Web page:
Listening #17 Page 2

Things I liked least: The DNM system had a heroically smooth yet precise sound that was beguiling on most music but wasn't a perfect fit for everything. It loved Joan Baez, Doc Watson, Eno's brilliant, early solo albums (such as Here Come the Warm Jets, a perennial Mikey fave), Purcell, Scarlatti, Schütz, all of Beethoven's and Schubert's and Brahms's music (even the symphonies), and a great deal more. But Russian music? Very early Roxy? The Replacements? The DNM rig was never quite as big and coarse and melodramatic as I wanted it to be. But I'm open to the suggestion that power-supply upgrades could improve this aspect—especially since those are the sorts of things that, in my experience, have improved in response to power-supply upgrades in similar systems.

Also, I found that the DNM system was less capable of shrugging off non-musical noises—record surface noise, in particular, but also tape hiss and soprano Emma Kirkby. (Joke. Sort of.) Those things were a shade more noticeable, more difficult to overlook, compared with other systems, albeit not by a huge margin.

The positive side: The DNM system played notes and beats so well I'm almost embarrassed to write about it—like devoting a whole paragraph to the notion that cows enjoy eating grass. But I'll say it anyway: No gear in my experience is better at communicating pitches, pitch relationships, rhythm, momentum, and flow. The DNM system also sounded different from virtually everything else I've heard in my home.

Does Denis Morecroft's amp sound like a single-ended triode? Not really, in spite of DNM's having blazed a trail that, in some ways, runs parallel to that technology. Distortion or not, SETs have a pleasing way of pulling solo instruments and voices a bit forward, spatially and musically. SETs also tend to be smooth—the decidedly non-musical adjective liquid is perfectly appropriate, I think—and, except for the bottom octave or two, they tend to have good rhythm and flow.

The DNM electronics had superb rhythm and flow, and their presentation was certainly smooth—but in a different way. They were clean, clean, clean. And quiet—dead quiet. And while they imbued real music with real textures, there were no other textures to be heard. Their spectral balance was superb, being neither bright nor dull. Don't let the skinny wires scare you: The amplifiers had plenty of deep, fast, impactful bass when called for.

Listening to orchestral music, I was delighted at how different brass instruments sounded more different from one another than I was used to hearing. The French horn was more like its live self—not just because the DNM gear seemed less colored, but also because every aspect of the instrument's character was thrown into starker-than-usual relief against a quieter-than-average background. By this same token, tubas, Wagner tubas, euphoniums, and other horns whose ranges overlap to at least some extent were all more distinct. Trombones were trombonier.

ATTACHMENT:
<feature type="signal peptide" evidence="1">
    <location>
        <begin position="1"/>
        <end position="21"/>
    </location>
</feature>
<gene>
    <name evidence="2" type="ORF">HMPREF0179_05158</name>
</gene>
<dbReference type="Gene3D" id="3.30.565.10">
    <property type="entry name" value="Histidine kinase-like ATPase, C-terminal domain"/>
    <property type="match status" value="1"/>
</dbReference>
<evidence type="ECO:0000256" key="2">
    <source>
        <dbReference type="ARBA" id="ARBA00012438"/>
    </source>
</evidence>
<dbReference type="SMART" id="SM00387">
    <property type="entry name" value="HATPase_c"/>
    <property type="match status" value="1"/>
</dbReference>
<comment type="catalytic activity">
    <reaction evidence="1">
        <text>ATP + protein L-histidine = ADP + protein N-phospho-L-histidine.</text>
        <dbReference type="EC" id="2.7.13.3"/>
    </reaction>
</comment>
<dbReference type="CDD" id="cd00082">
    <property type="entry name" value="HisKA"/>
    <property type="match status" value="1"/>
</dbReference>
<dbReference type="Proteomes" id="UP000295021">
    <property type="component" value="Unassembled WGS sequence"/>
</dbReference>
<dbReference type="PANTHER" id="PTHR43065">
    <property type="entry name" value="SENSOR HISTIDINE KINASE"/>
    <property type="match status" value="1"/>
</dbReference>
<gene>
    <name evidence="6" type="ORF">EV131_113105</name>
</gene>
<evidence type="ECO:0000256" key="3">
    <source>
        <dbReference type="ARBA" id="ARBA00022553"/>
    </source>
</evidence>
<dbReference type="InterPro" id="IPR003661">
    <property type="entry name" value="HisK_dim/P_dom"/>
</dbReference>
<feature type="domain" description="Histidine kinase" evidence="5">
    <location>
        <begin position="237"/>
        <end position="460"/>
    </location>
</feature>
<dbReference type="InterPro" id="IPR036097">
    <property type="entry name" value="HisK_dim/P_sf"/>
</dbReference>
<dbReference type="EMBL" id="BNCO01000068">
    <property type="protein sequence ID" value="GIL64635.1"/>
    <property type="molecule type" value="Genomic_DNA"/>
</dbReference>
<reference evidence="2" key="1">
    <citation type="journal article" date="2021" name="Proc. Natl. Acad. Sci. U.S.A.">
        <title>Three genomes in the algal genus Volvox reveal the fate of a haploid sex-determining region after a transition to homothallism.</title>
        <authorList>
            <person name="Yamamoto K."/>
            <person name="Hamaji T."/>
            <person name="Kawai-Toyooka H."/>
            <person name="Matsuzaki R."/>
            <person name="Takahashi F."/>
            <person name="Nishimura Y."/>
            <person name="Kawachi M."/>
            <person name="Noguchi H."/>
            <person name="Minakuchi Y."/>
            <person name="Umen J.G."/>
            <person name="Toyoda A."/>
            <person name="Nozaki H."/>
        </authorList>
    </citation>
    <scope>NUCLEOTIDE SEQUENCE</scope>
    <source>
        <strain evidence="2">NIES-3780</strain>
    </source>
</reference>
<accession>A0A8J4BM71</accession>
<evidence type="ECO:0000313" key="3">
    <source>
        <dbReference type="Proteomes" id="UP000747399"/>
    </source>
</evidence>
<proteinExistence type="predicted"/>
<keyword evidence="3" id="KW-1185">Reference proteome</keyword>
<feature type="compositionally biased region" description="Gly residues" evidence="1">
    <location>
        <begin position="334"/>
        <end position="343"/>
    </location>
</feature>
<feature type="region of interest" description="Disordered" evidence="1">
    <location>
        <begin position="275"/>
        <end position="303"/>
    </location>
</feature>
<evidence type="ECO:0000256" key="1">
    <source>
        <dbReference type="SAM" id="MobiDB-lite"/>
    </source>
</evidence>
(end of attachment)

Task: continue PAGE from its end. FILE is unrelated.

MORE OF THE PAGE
Yet as good as the DNM products were at reproducing sounds, I kept coming back to their strengths at reproducing music. I've never heard their better when it came to sorting out different lines in orchestral music—while playing those lines with accurate pitch and believable flow, and while still holding the whole together (what I think of as poise in orchestral music, if not in orchestral sound). That rightly famous Scheherazade with Fritz Reiner and the CSO (LP, RCA LSC-2446) is a model of orchestral precision, and the DNM gear honored that aspect as has nothing else I've heard. Lines were taut and musically clear and unambiguous. And this was accomplished in a manner utterly lacking in harshness or brightness. If you want an amplification system that, above all, can put across every nuance of the composer's and performer's ideas, this may be it.

Big Star's "Ballad of El Goodo," from Big Star (LP, Ardent ADS-2803), sounded no less crisp through the DNMs than anything else I've tried, but it was cleanly crisp and not at all fuzzy—more like hearing a really good open-reel copy of the recording, I found myself thinking. The hi-hat was more rhythmically insistent through the DNM gear, as were the many well-picked, trebly guitar lines. Most impressive of all, the DNM gear was more silent in the spaces where, at any given moment, nothing much was happening. This is hard to explain, but toward the beginning of "El Goodo," when most of the music is happening in the right channel, drummer Jody Stephens enters with a roll that's panned from the left—which is to say, the "quiet" channel. Through the DNM system, the roll came as more of a surprise. In fact, prior to the drums' entrance, I was close to wondering if the left channel had gone dead for some reason.

In so many ways, the DNM system just sounded different. The presentation was, as observed, clean and smooth. It was also precise and detailed without being fussy. And stereo imaging was fine, especially in the lateral plane, where images were pleasantly distinct from one another and convincingly whole. (For whatever reason, other electronics create a greater sense of spatial depth than did the DNMs.)

The matter of power
Then there's the matter of output power. For the past several weeks I've been remodeling my main music room (12' by 19'), and I've been doing most of my listening in our large guest room, which measures a whopping 21' wide by 32' long—schlepping a rudimentary, partial system into the smaller, unfinished room only occasionally, to check my conclusions. Even in the larger setting, the 23Wpc DNM amp drove my insensitive Quads to satisfying levels, without a single instance of mushiness, bad scale, spatial blur, or fuzz (let alone low stool, seat cramps, or shortness of pants).